The per centage of equities in a portfolio will differ with individual circumstances and risk tolerance acceptance. The 35year old may need money now; the retired 70 year old may not need money at all--like Paul.

Age performance charts are interesting, but only about 80% accurate, and their data entry and exit points are critical to their performance.


A Brown from California posted about 1 year ago:

At 86 long retired. Most still in stocks, however about 20% in Annuity fund, not yet drawn on. And Maybe 10% bond and/or bond funds.
So far working, only real problem is inflation.
Drawing all of income from investments and last few years going into 'nest egg.' I charge most expenses, pay once a month all. Noted mostly same purchases, about 30% more charge each month this year than three years or so ago.
Andy


Larry Felder from Florida posted about 1 year ago:

Very True with disiplined hindsight. Will a individual investor with only forsight be able to practice what hindsignt dictates? Who knows.


W Schwandt from Washington posted about 1 year ago:

I started my financial career in 1936 detasseling corn for 25 cents/hour. US 1st class postage was 3 cents. Postage is up a
multiple of 15 times. Had I not started an inflation strategy then I would have never finished college, or retired in 1986 with a respectable nest egg and income. In the subsequent 26 years, I have chosen to deal with inflation by drawing the needed supplementary funds from fixed income investments, and letting the equities grow. I suggest that the allocations in your 10-20-30 year retirement estate building plans are not sufficiently related to future currency inflation.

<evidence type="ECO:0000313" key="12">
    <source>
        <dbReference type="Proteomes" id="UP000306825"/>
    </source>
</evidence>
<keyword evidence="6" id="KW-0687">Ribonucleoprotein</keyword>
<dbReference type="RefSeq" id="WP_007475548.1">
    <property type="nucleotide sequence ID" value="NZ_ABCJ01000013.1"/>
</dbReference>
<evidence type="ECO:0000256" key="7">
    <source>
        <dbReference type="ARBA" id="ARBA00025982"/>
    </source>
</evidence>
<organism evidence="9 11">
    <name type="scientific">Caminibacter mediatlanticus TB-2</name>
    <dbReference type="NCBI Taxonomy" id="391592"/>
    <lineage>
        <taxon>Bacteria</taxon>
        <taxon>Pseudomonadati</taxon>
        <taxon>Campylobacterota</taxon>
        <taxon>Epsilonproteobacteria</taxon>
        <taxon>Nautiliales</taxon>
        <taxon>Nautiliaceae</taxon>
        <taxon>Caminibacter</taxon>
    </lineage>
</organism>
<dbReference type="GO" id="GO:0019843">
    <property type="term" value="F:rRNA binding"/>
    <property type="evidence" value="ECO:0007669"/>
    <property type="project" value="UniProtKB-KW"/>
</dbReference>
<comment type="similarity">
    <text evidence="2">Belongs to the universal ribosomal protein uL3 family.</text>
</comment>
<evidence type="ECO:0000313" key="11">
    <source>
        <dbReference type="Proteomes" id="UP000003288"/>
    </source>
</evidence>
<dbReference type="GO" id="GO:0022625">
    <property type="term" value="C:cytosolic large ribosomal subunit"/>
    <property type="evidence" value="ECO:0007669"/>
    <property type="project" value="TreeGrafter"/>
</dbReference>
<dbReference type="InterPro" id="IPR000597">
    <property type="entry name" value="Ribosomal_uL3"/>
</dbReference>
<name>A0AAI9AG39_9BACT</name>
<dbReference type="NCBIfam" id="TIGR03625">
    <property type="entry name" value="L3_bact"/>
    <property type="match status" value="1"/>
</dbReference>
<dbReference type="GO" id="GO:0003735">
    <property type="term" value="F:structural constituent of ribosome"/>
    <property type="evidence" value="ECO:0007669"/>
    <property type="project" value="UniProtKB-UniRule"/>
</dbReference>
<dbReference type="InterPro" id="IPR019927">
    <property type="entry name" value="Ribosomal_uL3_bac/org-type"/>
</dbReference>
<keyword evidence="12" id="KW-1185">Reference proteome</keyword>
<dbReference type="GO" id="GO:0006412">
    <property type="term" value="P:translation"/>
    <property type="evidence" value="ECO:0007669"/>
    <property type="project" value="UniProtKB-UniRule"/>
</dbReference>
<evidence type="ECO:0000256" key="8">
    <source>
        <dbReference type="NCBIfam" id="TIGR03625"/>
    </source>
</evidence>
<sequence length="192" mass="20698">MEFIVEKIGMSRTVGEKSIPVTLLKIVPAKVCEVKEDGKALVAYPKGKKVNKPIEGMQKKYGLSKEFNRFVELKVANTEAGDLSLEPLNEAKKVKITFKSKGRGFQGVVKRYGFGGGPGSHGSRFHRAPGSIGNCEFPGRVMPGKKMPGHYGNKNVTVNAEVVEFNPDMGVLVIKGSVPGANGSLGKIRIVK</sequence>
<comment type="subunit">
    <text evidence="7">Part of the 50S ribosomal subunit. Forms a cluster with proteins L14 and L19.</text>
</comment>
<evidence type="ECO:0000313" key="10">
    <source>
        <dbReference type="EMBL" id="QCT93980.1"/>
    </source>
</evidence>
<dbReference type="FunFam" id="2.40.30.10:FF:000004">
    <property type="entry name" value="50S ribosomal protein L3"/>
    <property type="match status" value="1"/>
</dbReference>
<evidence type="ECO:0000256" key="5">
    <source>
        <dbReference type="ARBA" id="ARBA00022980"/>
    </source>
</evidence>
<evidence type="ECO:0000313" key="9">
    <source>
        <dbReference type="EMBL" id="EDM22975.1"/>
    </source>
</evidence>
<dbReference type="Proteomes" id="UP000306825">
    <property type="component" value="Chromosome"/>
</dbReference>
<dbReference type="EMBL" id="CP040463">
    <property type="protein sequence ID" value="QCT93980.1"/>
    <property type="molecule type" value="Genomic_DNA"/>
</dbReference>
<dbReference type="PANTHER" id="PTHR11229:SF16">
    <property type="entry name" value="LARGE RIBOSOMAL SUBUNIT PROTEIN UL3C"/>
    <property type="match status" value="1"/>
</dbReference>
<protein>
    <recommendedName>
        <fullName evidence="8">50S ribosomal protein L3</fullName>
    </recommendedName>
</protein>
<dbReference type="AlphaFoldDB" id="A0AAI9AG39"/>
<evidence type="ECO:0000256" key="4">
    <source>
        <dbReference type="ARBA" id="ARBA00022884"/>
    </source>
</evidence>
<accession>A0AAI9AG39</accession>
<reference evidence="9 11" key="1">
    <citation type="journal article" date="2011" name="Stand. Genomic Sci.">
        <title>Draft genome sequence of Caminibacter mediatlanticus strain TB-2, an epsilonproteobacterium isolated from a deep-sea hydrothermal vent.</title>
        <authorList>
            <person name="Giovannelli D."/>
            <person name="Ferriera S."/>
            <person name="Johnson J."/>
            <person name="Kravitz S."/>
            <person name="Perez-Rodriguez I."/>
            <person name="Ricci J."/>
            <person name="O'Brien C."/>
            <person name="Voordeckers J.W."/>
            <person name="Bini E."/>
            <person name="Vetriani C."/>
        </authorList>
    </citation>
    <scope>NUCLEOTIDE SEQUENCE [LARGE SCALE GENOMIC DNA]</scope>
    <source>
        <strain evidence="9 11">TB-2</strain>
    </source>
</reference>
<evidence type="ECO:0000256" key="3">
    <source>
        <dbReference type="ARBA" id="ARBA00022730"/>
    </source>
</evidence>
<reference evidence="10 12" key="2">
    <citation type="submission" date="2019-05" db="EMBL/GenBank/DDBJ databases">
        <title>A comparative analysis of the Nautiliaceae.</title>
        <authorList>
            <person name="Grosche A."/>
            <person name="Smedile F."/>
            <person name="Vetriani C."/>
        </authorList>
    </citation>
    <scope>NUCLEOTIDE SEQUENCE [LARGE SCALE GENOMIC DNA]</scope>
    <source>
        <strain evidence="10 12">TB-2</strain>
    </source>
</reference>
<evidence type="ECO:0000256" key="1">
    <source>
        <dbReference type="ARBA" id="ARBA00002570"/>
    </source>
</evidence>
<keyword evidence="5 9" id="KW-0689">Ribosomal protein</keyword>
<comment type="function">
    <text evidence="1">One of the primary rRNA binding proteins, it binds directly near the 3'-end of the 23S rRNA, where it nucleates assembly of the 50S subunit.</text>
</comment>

Richard from Maryland posted about 1 year ago:

My view is that all three of your examples still should be planning for a longer term than assumed and should have more in stocks than. You should set your stock percentage by looking at what income you have or will have outside of investments (relative to you living expenses) and how much cash it will take to keep you from selling stocks. If you have any significant income outside of your investment, I would move all of the allocations to a 10 year older age. I believe the main risk going forward is inflation due to a government that spends far more than it brings in, cannot control entitlements , and keeps printing money. Personally, I find that dividends from stocks make me fell better when stock prices go down which allows me to keep more money in stocks.


Vern Andrews from California posted about 1 year ago:

My view is that as the retiree approaches retirement, he or she should try to ladder his fixed investments to suppply most of his monthly reirement distribution requirements in addition to having equities. I would suggest a use of a Fexible Mix Strategy (equities/fixed investmewnts) that is changed depending on the investing economy-market such that when investing environment is declining significantly the mix is changed toward a 10/90 gradually and visa versa when the investing environment is increasing significantly. If there is tax problem with retirement distributions some considerations should be given to fixed investment minis. Website lifetimestrategies2009.com discusses this method in more detail for self-managed retirement Portfolios'